4 Increased or unchanged pain during reduction1Risk Ratio (M-H, Fixed, 95% CI)Totals not selected

 5 Redislocation by 10 days1Risk Ratio (M-H, Fixed, 95% CI)Totals not selected

 
Comparison 3. Dynamic mechanical traction versus manual reduction + haematoma block

Outcome or subgroup titleNo. of studiesNo. of participantsStatistical methodEffect size

 1 Post-reduction radiological measurements1Mean Difference (IV, Fixed, 95% CI)Totals not selected

    1.1 Volar angle (degrees)
1Mean Difference (IV, Fixed, 95% CI)Not estimable

    1.2 Radial length (mm)
1Mean Difference (IV, Fixed, 95% CI)Not estimable

 2 Severe pain during reduction1Risk Ratio (M-H, Fixed, 95% CI)Totals not selected

 3 Neurological complications1Risk Ratio (M-H, Fixed, 95% CI)Totals not selected

    3.1 Acute nerve injury
1Risk Ratio (M-H, Fixed, 95% CI)Not estimable

    3.2 Neurogical signs and symptoms at 5 weeks
1Risk Ratio (M-H, Fixed, 95% CI)Not estimable

    3.3 Neurogical signs and symptoms at 1 year
1Risk Ratio (M-H, Fixed, 95% CI)Not estimable

 
Table 1. Definitions of key radiological parameters

ParameterDefinitionNormal value

Dorsal angulation (dorsal or volar or palmar tilt)Angle between a) the line which connects the most distal points of the dorsal and volar cortical rims of the radius and b) the line drawn perpendicular to the longitudinal axis of the radius. Side view of wrist.Palmar or volar tilt: approximately 11-12 degrees.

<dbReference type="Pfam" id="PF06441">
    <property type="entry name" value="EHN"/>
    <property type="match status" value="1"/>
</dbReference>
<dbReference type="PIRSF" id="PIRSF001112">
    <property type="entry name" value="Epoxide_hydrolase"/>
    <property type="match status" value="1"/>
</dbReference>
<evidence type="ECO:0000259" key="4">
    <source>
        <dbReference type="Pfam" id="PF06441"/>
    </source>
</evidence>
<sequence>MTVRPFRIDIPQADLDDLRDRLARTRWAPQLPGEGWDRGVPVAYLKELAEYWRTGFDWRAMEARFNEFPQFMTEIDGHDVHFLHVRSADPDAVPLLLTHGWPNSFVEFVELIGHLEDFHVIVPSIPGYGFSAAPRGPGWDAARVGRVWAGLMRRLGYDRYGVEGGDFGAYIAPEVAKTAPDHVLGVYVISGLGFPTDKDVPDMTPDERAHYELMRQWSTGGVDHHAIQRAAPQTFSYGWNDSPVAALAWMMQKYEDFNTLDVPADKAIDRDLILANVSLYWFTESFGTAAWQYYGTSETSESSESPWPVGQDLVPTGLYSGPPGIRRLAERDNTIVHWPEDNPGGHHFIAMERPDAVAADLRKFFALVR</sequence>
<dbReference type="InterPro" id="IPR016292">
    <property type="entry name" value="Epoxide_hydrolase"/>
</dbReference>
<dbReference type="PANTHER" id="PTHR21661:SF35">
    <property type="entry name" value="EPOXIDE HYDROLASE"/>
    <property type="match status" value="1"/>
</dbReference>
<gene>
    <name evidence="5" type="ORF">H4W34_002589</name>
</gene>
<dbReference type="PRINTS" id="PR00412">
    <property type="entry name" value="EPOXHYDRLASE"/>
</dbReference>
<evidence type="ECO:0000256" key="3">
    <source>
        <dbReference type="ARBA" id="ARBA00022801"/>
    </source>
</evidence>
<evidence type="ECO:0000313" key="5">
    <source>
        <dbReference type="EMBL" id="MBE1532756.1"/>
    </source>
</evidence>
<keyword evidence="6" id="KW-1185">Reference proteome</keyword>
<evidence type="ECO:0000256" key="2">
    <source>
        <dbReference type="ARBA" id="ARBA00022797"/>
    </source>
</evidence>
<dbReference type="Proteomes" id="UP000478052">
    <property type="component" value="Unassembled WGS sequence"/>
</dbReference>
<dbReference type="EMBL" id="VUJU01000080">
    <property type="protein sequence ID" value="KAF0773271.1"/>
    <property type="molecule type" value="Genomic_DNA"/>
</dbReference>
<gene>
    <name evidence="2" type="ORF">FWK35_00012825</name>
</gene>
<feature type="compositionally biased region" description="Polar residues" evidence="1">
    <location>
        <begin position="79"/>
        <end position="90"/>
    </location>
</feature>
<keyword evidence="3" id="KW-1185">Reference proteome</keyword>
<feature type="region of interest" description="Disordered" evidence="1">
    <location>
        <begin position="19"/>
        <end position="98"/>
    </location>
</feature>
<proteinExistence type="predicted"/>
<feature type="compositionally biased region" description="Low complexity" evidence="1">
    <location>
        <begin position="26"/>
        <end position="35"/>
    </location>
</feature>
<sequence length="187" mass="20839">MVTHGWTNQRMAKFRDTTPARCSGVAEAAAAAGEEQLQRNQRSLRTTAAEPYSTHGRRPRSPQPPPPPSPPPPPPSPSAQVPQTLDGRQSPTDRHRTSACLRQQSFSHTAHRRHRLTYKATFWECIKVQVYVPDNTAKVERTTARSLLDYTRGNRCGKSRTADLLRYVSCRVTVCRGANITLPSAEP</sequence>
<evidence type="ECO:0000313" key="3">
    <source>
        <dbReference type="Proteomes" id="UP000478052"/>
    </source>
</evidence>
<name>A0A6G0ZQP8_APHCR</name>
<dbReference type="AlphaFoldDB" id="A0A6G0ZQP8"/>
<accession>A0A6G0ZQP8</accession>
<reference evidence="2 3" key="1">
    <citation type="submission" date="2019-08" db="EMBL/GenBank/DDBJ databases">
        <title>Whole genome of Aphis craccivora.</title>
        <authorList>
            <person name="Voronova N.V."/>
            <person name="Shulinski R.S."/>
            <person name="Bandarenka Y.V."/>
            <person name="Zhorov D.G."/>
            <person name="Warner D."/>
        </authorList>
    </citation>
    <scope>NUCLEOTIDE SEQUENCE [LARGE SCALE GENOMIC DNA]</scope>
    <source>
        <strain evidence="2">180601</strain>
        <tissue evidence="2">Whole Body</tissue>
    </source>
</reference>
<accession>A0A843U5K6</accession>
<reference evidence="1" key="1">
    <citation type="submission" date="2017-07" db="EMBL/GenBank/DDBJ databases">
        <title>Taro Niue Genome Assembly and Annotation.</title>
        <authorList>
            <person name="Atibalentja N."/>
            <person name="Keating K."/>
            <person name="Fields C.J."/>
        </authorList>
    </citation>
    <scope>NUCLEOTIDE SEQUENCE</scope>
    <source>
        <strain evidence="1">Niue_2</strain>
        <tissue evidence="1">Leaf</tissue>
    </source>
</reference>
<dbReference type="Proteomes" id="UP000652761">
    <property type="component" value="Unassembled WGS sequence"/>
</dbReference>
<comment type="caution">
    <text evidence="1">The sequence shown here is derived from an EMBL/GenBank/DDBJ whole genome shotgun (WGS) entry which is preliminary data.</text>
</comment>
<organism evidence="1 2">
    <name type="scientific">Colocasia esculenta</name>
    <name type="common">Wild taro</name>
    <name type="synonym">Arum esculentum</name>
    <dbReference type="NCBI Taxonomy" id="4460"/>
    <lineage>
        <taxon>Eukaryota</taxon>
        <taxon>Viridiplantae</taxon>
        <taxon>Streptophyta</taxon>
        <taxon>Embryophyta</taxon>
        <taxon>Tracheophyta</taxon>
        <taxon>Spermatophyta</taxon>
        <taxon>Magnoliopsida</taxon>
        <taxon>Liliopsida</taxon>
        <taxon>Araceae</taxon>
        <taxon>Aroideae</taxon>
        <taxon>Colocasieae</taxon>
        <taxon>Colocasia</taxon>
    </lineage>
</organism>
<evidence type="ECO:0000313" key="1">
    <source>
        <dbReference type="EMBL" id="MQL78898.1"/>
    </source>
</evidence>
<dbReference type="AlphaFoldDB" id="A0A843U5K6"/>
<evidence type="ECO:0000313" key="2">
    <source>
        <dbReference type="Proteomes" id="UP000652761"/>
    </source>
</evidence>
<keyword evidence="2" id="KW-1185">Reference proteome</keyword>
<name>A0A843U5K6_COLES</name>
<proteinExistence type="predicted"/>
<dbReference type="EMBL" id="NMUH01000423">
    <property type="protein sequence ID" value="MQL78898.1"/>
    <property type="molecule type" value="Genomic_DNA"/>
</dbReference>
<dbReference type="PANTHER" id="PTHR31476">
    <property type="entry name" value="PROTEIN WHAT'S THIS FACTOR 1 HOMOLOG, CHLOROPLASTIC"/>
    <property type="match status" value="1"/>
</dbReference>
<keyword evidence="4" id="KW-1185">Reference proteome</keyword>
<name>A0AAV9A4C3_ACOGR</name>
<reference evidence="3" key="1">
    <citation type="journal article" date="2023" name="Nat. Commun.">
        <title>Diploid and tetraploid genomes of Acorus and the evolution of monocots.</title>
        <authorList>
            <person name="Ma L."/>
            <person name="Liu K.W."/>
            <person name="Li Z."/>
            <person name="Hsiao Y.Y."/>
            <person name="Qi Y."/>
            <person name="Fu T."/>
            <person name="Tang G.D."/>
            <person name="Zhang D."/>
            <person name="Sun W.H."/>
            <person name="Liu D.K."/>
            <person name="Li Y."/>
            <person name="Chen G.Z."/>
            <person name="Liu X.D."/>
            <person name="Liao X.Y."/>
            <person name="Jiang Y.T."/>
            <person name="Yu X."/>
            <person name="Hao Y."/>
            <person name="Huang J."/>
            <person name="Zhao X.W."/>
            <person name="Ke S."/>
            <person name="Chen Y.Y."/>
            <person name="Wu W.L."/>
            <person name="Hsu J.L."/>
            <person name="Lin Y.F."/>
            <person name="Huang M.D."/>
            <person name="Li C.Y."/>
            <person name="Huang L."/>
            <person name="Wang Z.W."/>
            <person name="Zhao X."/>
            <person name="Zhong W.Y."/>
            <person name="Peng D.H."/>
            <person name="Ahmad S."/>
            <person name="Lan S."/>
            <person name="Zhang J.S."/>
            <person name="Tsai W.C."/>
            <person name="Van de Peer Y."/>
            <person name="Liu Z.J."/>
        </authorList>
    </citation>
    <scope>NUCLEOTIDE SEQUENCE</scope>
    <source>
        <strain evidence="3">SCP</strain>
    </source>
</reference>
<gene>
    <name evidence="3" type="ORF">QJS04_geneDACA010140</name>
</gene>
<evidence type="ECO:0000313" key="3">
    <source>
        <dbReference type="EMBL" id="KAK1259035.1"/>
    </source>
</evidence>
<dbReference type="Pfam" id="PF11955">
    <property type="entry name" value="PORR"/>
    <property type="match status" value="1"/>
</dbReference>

Radial lengthDistance between a) a line drawn at the tip of the radial styloid process, perpendicular to the longitudinal axis of the radius and b) a second perpendicular line at the level of the distal articular surface of the ulnar head. Frontal view.Approximately 11-12 mm.

Radial angle or radial inclinationAngle between a) the line drawn from the tip of the radial styloid process to the ulnar corner of the articular surface of the distal end of the radius and b) the line drawn perpendicular to the longitudinal axis of the radius. Frontal view.Approximately 22-23 degrees.

Ulnar varianceVertical distance between a) a line drawn parallel to the proximal surface of the lunate facet of the distal radius and b) a line parallel to the articular surface of the ulnar head.Usually negative variance (e.g. -1 mm) or neutral variance.

 
Table 2. Methodological quality assessment scheme

ItemsGradesNotes

(1) Was the assigned treatment adequately concealed prior to allocation?Y = method did not allow disclosure of assignment.
? = small but possible chance of disclosure of assignment or unclear.
N = quasi-randomised, or open list or tables.
Cochrane code (see Handbook): Clearly yes = A; not sure = B; clearly no = C.

(2) Were the outcomes of participants who withdrew described and included in the analysis (intention to treat)?Y = withdrawals well described and accounted for in analysis.
? = withdrawals described and analysis not possible, or probably no withdrawals.
N = no mention, inadequate mention, or obvious differences and no adjustment.

(3) Were the outcome assessors blinded to treatment status?Y = effective action taken to blind assessors.
? = small or moderate chance of unblinding of assessors, or some blinding of outcomes attempted.
N = not mentioned or not possible.

(4) Were important baseline characteristics reported and comparable?Y = good comparability of groups, or confounding adjusted for in analysis.